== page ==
Richard Wilcox (GWU): The Effect of United Nations Peace Operations on Post-Civil War Human Rights. Frederic Megret (McGill): From Peacekeeping to R2P: The Protection of Civilians as the UN's New Raison D'Etre? David Williams reviews Humanitarian Intervention and the United Nations by Norrie MacQueen. Amending the UN Charter: Kalpana Murari on making the United Nations work for global commons. Roger Morgan reviews Governing the World: The History of an Idea by Mark Mazower. From UN Chronicle, open access and closed minds: Nalaka Gunawardene on balancing intellectual property and public interest in the digital age. An interview with Robert Kirkpatrick, director of UN Global Pulse, on the value of Big Data. Ali Wyne has some thoughts on the United Nations. Psy makes the U.N. cool: What happened when YouTube’s breakout star met the U.N. secretary-general? Attention all UN enthusiasts and history buffs: The UN History Project, a new project collecting archival history of the United Nations and international institutions, has been launched. Obama's secret plan to give the United Nations control of the military and the Internet has been exposed. Back to work: Colum Lynch on 7 things the U.N. can finally get around to doing now that the U.S. election is over.
Daniel L. Thornton (FRB-St. Louis): The Federal Reserve's Response to the Financial Crisis: What It Did and What It Should Have Done. A review of Child Care in Black and White: Working Parents and the History of Orphanages by Jessie Ramey. The man who smelled too much: William Nowell got a windfall and got off the streets; the only problem were his neighbors — and his foul odor. Should we have a new constitutional convention? John Paul Stevens reviews Framed: America’s Fifty-One Constitutions and the Crisis of Governance by Sanford Levinson. Seth Goldin on how everything you think you know about the McDonald’s coffee case is wrong. Political animals: Research into group decision-making in social animals has shown that ants, fish, birds, and bees have all discovered strategies to make intelligent group decisions — if they can do it, we can do it, right? Peter Stone reviews The Science of Language: Interviews with James McGilvray by Noam Chomsky. Yarden Katz interviews Noam Chomsky on where artificial intelligence went wrong. Are taxes too damn high? Grover Norquist and Andrea Louise Campbell debate.
From Poroi, a special issue on Future Tense: Iowa looks ahead to the next four years. Alan Haworth on Obama’s debt to Rawls: Anyone who doubts the ability of philosophy to influence “real world” politics should study the text of Obama’s victory address. Michael Scherer goes inside the secret world of the data crunchers who helped Obama win. Forget Nate Silver: Meet Ruy Teixeira, the guy who called 2012 in 2002 (and more). An interview with Victoria Bassetti, author of Electoral Dysfunction: A Survival Manual for American Voters. Daniel Lansberg-Rodriguez and Tom Ginsburg on five voting systems even worse than the Electoral College. You're not moving to Canada: Adam Alter on the psychology of post-election melodrama. The Five Nations of American Politics: Joel Kotkin on why it's all about Ohio. For a guy who made his fortune from gambling, Sheldon Adelson sure is a lousy better. David Weigel on how the "Super PACS wasted a lot of money on stupid crap" is becoming a popular election wrap-up theme. Dean Baker on why climate change, not the national debt, is the legacy we should care about. Forget about 2012: The race for the White House in 2016 has already begun.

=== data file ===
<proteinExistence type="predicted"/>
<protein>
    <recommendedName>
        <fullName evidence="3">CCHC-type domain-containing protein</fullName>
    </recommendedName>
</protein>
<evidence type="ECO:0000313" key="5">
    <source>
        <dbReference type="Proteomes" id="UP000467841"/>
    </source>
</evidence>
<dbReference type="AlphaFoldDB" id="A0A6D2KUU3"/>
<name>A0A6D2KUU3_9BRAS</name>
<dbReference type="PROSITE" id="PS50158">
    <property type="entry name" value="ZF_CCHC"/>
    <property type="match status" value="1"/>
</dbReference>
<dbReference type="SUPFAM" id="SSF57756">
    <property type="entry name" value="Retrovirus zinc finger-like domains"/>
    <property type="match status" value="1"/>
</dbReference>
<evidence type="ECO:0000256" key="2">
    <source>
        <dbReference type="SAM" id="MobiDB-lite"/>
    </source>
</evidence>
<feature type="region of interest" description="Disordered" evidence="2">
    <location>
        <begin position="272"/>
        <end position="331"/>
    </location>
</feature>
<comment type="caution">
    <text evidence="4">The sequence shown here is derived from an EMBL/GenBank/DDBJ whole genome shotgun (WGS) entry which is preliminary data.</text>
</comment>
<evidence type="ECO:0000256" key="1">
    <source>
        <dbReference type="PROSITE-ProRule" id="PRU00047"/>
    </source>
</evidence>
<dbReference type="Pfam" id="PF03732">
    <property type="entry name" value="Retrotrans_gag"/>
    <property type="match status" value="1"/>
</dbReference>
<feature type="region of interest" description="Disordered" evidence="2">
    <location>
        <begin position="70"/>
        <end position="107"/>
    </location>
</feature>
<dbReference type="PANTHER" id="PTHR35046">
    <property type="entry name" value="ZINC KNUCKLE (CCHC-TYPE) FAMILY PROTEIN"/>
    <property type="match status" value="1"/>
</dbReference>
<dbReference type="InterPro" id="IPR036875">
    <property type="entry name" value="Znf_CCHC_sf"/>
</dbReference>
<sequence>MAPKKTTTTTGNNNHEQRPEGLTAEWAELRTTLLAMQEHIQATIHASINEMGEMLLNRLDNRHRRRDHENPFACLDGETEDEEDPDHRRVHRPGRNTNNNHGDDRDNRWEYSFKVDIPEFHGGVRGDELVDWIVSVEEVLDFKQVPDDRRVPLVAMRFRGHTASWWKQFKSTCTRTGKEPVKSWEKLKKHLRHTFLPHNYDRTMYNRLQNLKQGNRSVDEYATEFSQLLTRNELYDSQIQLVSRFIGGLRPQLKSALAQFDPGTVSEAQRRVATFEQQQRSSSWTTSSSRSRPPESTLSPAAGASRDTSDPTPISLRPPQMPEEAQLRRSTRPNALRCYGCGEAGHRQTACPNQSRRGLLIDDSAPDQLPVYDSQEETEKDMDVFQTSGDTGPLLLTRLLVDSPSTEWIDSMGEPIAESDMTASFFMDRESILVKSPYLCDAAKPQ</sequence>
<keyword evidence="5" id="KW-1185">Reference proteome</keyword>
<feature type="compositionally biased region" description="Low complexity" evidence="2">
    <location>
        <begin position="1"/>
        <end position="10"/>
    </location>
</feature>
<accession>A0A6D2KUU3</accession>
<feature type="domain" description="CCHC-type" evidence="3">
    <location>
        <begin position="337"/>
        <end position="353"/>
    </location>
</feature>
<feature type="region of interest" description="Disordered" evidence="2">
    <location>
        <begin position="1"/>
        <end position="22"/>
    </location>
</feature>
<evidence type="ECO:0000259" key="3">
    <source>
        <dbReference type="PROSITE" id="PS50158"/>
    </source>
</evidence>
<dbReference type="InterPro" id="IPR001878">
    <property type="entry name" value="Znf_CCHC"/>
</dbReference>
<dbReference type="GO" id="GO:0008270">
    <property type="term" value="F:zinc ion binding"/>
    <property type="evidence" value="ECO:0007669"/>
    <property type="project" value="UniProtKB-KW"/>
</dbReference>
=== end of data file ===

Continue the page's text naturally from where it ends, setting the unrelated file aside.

Herman L. Boschken (SJSU): Global Cities are Coastal Cities Too: Paradox in Sustainability? Steven Aoun on Hurricane Sandy as the perfect storm in every way. Rena Silverman on why New York City is the worst place for a hurricane. The civilizing power of disaster: Where was all the chaos, looting, and mass-panic during Hurricane Sandy? Genius: Ben Paynter on the Nickelback story. Life after TED: Ideas conferences have lost their spontaneity, says Richard Saul Wurman — so he staged a $16,000-a-ticket event. The world’s largest fashion retailer: From an unfashionable corner of economically disheveled Spain, Zara has conquered the “fast fashion” market by learning a new way to understand shoppers all over the world. The myth of the coach and the problem with college sports: Simon van Zuylen-Wood reviews Paterno by Joe Posnanski. Brass politics: A look at how retired military officers are shaping elections. Solving the afterlife: Vinnie Rotondaro interviews John Martin Fischer, a philosopher who was awarded a five million dollar grant to oversee a philosophical, theological, and scientific study on the question of immortality.
From Cracked, Jack O'Brien on 6 dumb celebrities who are way smarter than you think. Many scholars and critics warn that TV and the Internet are dumbing us down — but, if that's true, why are children around the world performing better on IQ tests? From The Wall Street Journal, are we really getting smarter? Americans' IQ scores have risen steadily over the past century — James Flynn examines why (and more); and Bryan Caplan reviews Are We Getting Smarter? Rising IQ in the Twenty-First Century by James Flynn (and more). If the significance of the “Flynn Effect” is appreciated, we will stop looking at IQ trends as exotic numbers and see them as signs of social problems, changing social relationships, and what aging does to our minds. From This Side of the Pond, Marie Cummings on the Flynn Effect and teens, and on IQ and generational differences. Which genes are responsible for intelligence? Kayt Sukel wants to know. Intelligence and the stereotype threat: Annie Murphy on how social factors can have a powerful influence on intelligence. If intelligence is the norm, stupidity gets more interesting: One researcher wonders if scientists, instead of seeking genes that can account for intelligence, should be trying to find mutations that can erode it.